Colville Delta

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Colville Delta is a river delta in northern Alaska that flows into Harrison Bay. The delta is so flat that it has been said that it is indiscernible where the river ends and the ocean begins. The powerful outflow of the Colville River creates a shallow region that is rich with nutrients, making it ecologically significant for wildlife.

Map of the Harrison Bay and Colville River Delta region in the Beaufort Sea


The Colville River, approximately 350 miles (560 km) long, flows from the De Long Mountains until it reaches the Alaska Native community of Nuiqsut, where it forms a broad delta.


The waters of the Colville delta, along with the waters of Harrison Bay, make an ideal refuge for long-tailed ducks, king eiders, red-throated loons, Arctic terns, surf scoters, brant geese, and glaucous gulls.[1] In summer and fall, migrating red-throated and yellow-billed loons and king and spectacled eiders stop in to rest and feed.[2] Nearshore forage fish are important in Arctic food webs, linking energy from smaller prey items to larger predators like birds and marine mammals.[3] Harrison Bay is important habitat for forage fish, such as Arctic cod and capelin.[4]

In addition to the many birds, wintering polar bears hunt and feed on ice seals in the shore-fast ice, along open leads, or at openings in pack ice.[5] Pregnant polar bears frequently build winter dens in and around the area[5][6][7]

The Colville River used to host a small commercial fishery for Arctic ciscoes, and though the fishery is closed,[4] the river delta is still potential habitat for Salmonidae fishes like broad whitefish[8] and nearshore forage fishes like Arctic cod and capelin.


  1. ^ Smith, M., N. J. Walker, I. J. Stenhouse, C. M. Free, M. Kirchhoff, O. Romanenko, S. Senner, N. Warnock, and V. Mendenhall, ["A new map of Important Bird Areas in Alaska"], 16th Alaska Bird Conference, Juneau, AK, 2014. Retrieved 15-09-2016.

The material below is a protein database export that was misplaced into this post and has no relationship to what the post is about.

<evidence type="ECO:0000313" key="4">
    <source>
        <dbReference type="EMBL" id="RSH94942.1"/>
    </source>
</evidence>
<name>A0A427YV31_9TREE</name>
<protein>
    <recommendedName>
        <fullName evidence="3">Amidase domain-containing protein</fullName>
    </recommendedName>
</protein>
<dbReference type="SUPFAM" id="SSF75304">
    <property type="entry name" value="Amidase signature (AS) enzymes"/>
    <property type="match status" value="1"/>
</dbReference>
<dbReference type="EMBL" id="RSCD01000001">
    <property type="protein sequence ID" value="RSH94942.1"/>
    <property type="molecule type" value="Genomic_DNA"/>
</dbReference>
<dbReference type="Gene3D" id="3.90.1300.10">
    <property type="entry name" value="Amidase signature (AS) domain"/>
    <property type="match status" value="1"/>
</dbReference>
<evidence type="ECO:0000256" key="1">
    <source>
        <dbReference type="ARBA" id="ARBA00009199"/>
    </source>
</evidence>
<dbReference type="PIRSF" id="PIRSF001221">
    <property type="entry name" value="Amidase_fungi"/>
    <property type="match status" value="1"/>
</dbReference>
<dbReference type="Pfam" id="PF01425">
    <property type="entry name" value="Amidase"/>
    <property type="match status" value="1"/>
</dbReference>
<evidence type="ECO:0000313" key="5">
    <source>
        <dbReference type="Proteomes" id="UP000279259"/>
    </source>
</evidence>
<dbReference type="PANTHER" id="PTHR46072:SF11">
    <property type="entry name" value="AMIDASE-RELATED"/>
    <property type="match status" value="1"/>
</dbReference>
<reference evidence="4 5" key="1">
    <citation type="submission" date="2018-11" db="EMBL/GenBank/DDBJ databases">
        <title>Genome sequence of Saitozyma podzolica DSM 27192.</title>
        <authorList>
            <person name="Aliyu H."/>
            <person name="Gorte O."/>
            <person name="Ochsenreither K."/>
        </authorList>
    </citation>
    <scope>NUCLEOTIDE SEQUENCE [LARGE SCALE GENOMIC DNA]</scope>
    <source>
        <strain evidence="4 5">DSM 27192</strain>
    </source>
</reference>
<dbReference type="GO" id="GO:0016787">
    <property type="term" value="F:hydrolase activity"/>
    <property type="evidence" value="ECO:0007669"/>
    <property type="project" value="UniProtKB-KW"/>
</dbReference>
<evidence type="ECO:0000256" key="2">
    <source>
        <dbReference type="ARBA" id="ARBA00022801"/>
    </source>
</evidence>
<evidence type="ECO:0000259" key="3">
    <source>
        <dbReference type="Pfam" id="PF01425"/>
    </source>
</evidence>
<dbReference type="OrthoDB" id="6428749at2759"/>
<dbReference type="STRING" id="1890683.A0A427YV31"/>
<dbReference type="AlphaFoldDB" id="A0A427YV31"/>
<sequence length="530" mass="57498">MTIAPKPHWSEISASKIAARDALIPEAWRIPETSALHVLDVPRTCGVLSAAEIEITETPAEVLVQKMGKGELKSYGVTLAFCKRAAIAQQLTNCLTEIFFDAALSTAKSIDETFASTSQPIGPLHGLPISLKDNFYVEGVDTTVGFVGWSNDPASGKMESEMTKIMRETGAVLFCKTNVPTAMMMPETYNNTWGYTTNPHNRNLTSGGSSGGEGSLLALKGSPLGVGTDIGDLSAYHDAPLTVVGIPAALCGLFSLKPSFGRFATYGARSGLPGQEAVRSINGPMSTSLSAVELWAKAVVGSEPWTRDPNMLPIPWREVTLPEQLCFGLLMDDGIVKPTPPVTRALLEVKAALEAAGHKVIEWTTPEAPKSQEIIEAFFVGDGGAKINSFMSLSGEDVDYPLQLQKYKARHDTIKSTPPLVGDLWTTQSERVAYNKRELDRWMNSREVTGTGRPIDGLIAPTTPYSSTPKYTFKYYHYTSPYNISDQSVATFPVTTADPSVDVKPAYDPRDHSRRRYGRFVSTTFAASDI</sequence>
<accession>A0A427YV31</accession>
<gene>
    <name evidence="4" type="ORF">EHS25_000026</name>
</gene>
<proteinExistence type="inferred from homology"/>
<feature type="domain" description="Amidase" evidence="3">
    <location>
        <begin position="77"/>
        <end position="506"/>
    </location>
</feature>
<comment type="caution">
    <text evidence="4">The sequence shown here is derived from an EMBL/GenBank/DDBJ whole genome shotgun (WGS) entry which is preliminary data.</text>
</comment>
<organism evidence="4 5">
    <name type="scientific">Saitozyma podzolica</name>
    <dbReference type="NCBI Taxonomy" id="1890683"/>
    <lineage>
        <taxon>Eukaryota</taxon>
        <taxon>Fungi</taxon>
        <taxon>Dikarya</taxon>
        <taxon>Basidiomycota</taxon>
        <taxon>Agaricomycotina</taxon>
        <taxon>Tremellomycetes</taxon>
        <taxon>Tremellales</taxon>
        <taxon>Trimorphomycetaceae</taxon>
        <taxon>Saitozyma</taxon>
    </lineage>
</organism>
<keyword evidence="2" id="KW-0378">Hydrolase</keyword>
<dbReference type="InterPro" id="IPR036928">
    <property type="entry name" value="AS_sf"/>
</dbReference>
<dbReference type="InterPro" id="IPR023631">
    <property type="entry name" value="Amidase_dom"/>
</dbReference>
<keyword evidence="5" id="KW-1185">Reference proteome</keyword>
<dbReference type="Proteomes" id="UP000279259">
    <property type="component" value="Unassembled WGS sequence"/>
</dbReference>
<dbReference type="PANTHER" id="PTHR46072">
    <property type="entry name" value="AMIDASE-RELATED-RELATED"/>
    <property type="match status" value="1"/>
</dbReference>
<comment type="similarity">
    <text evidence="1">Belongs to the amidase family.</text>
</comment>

2. ^ Smith, M., N. Walker, C. Free, M. Kirchhoff, N. Warnock, A. Weinstein, T. Distler, and I. Stenhouse, "Marine Important Bird Areas in Alaska: Identifying Globally Significant Sites Using Colony and At-sea Survey Data", Audubon Alaska: Anchorage, September 2012. Retrieved 2016-08-18.
  3. ^ Craig, P., W. Griffiths, L. Haldorson, and H. McElderry, "Ecological studies of Arctic cod (Boreogadus saida) in Beaufort Sea coastal waters, Alaska", Canadian Journal of Fisheries and Aquatic Sciences 39, 1982. Retrieved 15-09-2016.
  4. ^ a b Thornsteinson, L. and M. Love, "Alaska Arctic marine fish ecology catalog: U.S. Geological Survey Scientific Investigations Report 2016-5038", Bureau of Ocean Energy Management Outer Continental Shelf Study, 2016. Retrieved 15-09-2016.
  5. ^ a b Kalxdorff S., ["Collection of local knowledge regarding polar bear habitat use in Alaska"], USFWS Marine Mammal Management, 1997. Retrieved 15-09-2016.
  6. ^ US Fish and Wildlife Service, "Habitat conservation strategy for polar bears in Alaska", 1993. Retrieved 15-09-2016.
  7. ^ US Fish and Wildlife Service, "Endangered and Threatened Wildlife and Plants; Designation of Critical Habitat for the Polar Bear in the United States", Federal Register, 05-05-2010. Retrieved 15-09-2016.
  8. ^ Patton J., Galloway B., Fechhelm R., and Cronin M., "Genetic variation of microsatellite and mitochondrial DNA markers in broad whitefish (Coregonus nasus) in the Colville and Sagavanirktok rivers in northern Alaska", Canadian Journal of Fisheries and Aquatic Sciences, 1997. Retrieved 15-09-2016.

Further reading[edit]

Coordinates: 70°24′N 150°48′W / 70.4°N 150.8°W / 70.4; -150.8